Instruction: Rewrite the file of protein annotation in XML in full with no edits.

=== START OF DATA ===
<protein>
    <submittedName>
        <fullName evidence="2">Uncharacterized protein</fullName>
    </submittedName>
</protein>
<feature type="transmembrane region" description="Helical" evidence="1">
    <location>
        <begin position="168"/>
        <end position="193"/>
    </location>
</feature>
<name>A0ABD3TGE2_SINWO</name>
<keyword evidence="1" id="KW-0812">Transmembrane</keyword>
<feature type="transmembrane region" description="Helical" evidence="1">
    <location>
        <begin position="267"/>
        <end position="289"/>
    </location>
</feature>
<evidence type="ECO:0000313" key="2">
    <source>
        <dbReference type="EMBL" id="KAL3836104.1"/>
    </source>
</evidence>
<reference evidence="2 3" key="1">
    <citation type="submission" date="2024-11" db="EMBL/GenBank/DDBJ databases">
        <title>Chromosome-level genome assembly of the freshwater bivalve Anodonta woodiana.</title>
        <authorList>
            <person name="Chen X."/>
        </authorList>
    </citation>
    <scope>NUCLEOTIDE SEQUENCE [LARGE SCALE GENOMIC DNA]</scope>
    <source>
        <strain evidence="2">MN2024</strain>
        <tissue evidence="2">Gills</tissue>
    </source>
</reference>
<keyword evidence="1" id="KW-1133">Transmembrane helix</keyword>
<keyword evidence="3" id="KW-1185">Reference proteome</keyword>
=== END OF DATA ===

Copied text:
<protein>
    <submittedName>
        <fullName evidence="2">Uncharacterized protein</fullName>
    </submittedName>
</protein>
<feature type="transmembrane region" description="Helical" evidence="1">
    <location>
        <begin position="168"/>
        <end position="193"/>
    </location>
</feature>
<name>A0ABD3TGE2_SINWO</name>
<keyword evidence="1" id="KW-0812">Transmembrane</keyword>
<feature type="transmembrane region" description="Helical" evidence="1">
    <location>
        <begin position="267"/>
        <end position="289"/>
    </location>
</feature>
<evidence type="ECO:0000313" key="2">
    <source>
        <dbReference type="EMBL" id="KAL3836104.1"/>
    </source>
</evidence>
<reference evidence="2 3" key="1">
    <citation type="submission" date="2024-11" db="EMBL/GenBank/DDBJ databases">
        <title>Chromosome-level genome assembly of the freshwater bivalve Anodonta woodiana.</title>
        <authorList>
            <person name="Chen X."/>
        </authorList>
    </citation>
    <scope>NUCLEOTIDE SEQUENCE [LARGE SCALE GENOMIC DNA]</scope>
    <source>
        <strain evidence="2">MN2024</strain>
        <tissue evidence="2">Gills</tissue>
    </source>
</reference>
<keyword evidence="1" id="KW-1133">Transmembrane helix</keyword>
<keyword evidence="3" id="KW-1185">Reference proteome</keyword>